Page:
AURORA, Colo. — An Aurora doctor who has dedicated his practice to serving refugees and asylees is running into a roadblock trying to protect them from COVID-19.
Dr. P. J. Parmar has operated the Ardas Family Clinic at Mango House for nearly 10 years.
As vaccines became available, he decided to open up a vaccine clinic at Mango House, a business center and shared space for refugees and asylees at E. Colfax Avenue and Galena Street.
"I think there are 800 sites in the state where they're doing shots right now," Parmar said. "I don't know of any others that are walk-in, with no appointment."
Parmar said the reason they don't require an appointment is because of a desire to cut out barriers to care.
"That's the whole idea of health equity — where you're giving them a little bit of a hand up to people who can't make appointments, who don't have computers, and who don't have the transportation to get to places on time," he said.
Parmar said they started trying to follow state guidelines, which require clinics be open to anyone eligible.
He said most people showing up were those who have their own computers, phones and transportation.
"The ones who are richer," he explained. "They quickly flooded our clinic and what we were doing, wasn't 'underserved' medicine, it was 'overserved' medicine."
That's when Parmar decided to make a change.
He posted a flyer on the Mango House Facebook page targeting residents in the 80010 zip code.
"We're going to stick to our refugees and to our 80010 zip code — the underserved part of the city, the poorest part of the city, which has been disproportionately hit by coronavirus," he said.
Initially, the flyer said, "Only for Residents with Proof of 80010 Zip Code."
That flyer drew swift reaction from the state.
Rick Palacio, a strategic consultant to Gov. Jared Polis, wrote to Parmar saying, "We share your commitment to the residents of 80010, but it is not allowable for you to offer vaccines exclusively to the residents of a single zip code. If you amend your efforts to target residents of a certain area, but don't restrict access to others, that is an acceptable practice. ... Additionally, it is not permissible for your clinic to require that an ID or proof of residency be presented in order to receive a vaccine. Identification and proof of residency are barriers to access to many Coloradans, and disproportionately affect those in our immigrant communities and Coloradans without a home."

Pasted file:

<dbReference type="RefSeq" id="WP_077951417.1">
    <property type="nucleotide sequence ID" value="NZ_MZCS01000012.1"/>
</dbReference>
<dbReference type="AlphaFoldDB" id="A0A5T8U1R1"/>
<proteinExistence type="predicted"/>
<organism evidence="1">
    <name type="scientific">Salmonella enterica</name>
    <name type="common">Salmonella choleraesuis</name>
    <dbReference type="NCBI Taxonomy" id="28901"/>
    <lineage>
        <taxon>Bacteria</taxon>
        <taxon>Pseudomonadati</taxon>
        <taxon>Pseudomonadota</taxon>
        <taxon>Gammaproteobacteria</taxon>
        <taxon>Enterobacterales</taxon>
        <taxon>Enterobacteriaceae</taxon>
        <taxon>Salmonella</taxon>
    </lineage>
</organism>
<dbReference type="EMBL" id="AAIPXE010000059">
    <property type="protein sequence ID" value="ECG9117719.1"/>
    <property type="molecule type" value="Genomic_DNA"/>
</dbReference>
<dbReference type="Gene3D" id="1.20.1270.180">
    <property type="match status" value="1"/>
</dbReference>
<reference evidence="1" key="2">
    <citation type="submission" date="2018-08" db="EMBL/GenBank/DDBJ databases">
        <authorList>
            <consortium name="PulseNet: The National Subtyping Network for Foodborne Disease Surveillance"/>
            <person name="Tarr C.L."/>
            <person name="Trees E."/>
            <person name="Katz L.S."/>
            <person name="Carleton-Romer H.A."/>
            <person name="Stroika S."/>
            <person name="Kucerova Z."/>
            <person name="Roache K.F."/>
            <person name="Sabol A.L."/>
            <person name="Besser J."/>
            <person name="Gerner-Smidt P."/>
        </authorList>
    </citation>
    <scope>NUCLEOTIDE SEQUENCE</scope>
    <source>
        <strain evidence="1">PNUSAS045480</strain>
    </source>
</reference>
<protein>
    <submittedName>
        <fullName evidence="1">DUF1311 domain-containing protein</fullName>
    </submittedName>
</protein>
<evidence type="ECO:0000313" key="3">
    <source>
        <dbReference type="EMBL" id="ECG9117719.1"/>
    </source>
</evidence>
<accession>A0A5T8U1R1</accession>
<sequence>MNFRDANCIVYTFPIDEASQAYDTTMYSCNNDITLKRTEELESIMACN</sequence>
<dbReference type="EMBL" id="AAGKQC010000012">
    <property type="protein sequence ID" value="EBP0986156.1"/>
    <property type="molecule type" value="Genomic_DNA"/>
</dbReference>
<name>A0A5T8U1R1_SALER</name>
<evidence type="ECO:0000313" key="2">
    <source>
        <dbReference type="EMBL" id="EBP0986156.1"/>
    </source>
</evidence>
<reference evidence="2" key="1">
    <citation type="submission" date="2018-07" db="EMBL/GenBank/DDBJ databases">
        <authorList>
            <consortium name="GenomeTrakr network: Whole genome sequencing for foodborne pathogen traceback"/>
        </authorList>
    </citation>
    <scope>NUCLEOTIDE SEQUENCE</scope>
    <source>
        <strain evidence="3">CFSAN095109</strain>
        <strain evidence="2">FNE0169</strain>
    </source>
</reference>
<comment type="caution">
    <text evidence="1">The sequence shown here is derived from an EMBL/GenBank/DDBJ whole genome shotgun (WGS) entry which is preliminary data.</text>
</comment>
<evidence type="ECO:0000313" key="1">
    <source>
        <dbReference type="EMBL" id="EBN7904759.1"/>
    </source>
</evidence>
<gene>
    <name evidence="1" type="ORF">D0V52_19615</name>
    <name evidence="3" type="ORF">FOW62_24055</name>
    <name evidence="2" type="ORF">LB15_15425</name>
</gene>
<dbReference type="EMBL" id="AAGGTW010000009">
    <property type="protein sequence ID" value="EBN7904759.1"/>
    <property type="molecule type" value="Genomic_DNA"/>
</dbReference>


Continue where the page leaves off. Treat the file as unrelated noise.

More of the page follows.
He said the goal, as outlined in a Colorado Department of Public Health and Environment update to providers, is to remove barriers to distribution.
Parmar said he'd like to have a conversation with people in the Governor's Office about equity.
"A lot of folks from richer parts of town are getting on the phone and calling endlessly at clinics like ours, and they're asking to be put on waiting lists, and they have the time of day to do this," the doctor said. "They go to work, maybe social distance in their own room, where we have people in this community who are living six people in one bedroom and share the same car, and they've been doing that for the last year. And they've had a family member who died from it. I think there can be a little bit different prioritization put on these folks, but nobody at the state has been willing to talk to me about these challenges."
Parmar said his office is trying to navigate the fine line of being open to everybody, as the state requires, yet still giving a hand up to others.
"The state is requiring vaccine equality which is different from vaccine equity," he said. "It almost feels as they're saying, 'You guys are the runts of the litter, but we're not going to help you out. We're going to just put out the milk there and let you fend for yourself.'"
He removed the line requiring proof of residency in zip code 80010 from the Facebook flyer.
When asked if he worries about repercussions, he said yes.
"By sticking my neck out there and trying to deal with this issue of vaccine equity — absolutely," he said. "The state might come in and take away the vaccine supply, in which case that would be very sad for this community."
He said he receives about 500 doses a week and has vaccinated about 2,000 people so far.
"I got my vaccine here," said one patient, who was translating for a group of refugees from Nepal. "The doctor definitely makes whoever comes here more comfortable than other clinics and hospitals."
Parmar said he has a plan to follow guidelines and still focus on the underserved.
"If somebody calls, we're going to tell them that we'll make them an appointment and we have a wait list for that, which again is the same thing that most of the locations in the state are doing," he said. "If someone is from our local community, they don't need that appointment. They can come on in. That's our extra hand up for this community."